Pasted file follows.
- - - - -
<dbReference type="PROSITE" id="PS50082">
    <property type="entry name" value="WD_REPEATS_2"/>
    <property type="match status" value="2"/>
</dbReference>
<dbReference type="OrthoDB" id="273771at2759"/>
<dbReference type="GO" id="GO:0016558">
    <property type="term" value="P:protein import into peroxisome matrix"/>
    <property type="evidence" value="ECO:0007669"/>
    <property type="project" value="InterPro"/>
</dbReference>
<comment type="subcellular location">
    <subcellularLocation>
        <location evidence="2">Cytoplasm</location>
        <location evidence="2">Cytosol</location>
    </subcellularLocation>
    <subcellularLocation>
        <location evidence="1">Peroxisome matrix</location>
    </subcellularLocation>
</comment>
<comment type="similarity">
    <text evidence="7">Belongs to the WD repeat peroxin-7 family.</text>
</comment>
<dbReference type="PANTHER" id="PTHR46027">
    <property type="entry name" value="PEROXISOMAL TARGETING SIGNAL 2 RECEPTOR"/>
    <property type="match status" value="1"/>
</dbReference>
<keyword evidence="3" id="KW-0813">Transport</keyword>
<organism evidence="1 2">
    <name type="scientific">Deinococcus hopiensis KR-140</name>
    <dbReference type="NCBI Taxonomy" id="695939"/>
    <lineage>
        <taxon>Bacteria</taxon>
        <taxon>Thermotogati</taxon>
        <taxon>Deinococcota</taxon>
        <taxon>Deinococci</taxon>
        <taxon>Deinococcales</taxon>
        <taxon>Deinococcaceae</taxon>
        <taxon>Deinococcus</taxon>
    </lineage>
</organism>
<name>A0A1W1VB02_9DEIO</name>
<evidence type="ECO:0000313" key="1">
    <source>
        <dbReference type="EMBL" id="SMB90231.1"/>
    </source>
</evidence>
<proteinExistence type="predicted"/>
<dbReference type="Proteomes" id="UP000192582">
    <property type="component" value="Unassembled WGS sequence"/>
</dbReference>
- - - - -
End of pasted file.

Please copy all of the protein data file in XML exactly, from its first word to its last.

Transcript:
<dbReference type="PROSITE" id="PS50082">
    <property type="entry name" value="WD_REPEATS_2"/>
    <property type="match status" value="2"/>
</dbReference>
<dbReference type="OrthoDB" id="273771at2759"/>
<dbReference type="GO" id="GO:0016558">
    <property type="term" value="P:protein import into peroxisome matrix"/>
    <property type="evidence" value="ECO:0007669"/>
    <property type="project" value="InterPro"/>
</dbReference>
<comment type="subcellular location">
    <subcellularLocation>
        <location evidence="2">Cytoplasm</location>
        <location evidence="2">Cytosol</location>
    </subcellularLocation>
    <subcellularLocation>
        <location evidence="1">Peroxisome matrix</location>
    </subcellularLocation>
</comment>
<comment type="similarity">
    <text evidence="7">Belongs to the WD repeat peroxin-7 family.</text>
</comment>
<dbReference type="PANTHER" id="PTHR46027">
    <property type="entry name" value="PEROXISOMAL TARGETING SIGNAL 2 RECEPTOR"/>
    <property type="match status" value="1"/>
</dbReference>
<keyword evidence="3" id="KW-0813">Transport</keyword>
<organism evidence="1 2">
    <name type="scientific">Deinococcus hopiensis KR-140</name>
    <dbReference type="NCBI Taxonomy" id="695939"/>
    <lineage>
        <taxon>Bacteria</taxon>
        <taxon>Thermotogati</taxon>
        <taxon>Deinococcota</taxon>
        <taxon>Deinococci</taxon>
        <taxon>Deinococcales</taxon>
        <taxon>Deinococcaceae</taxon>
        <taxon>Deinococcus</taxon>
    </lineage>
</organism>
<name>A0A1W1VB02_9DEIO</name>
<evidence type="ECO:0000313" key="1">
    <source>
        <dbReference type="EMBL" id="SMB90231.1"/>
    </source>
</evidence>
<proteinExistence type="predicted"/>
<dbReference type="Proteomes" id="UP000192582">
    <property type="component" value="Unassembled WGS sequence"/>
</dbReference>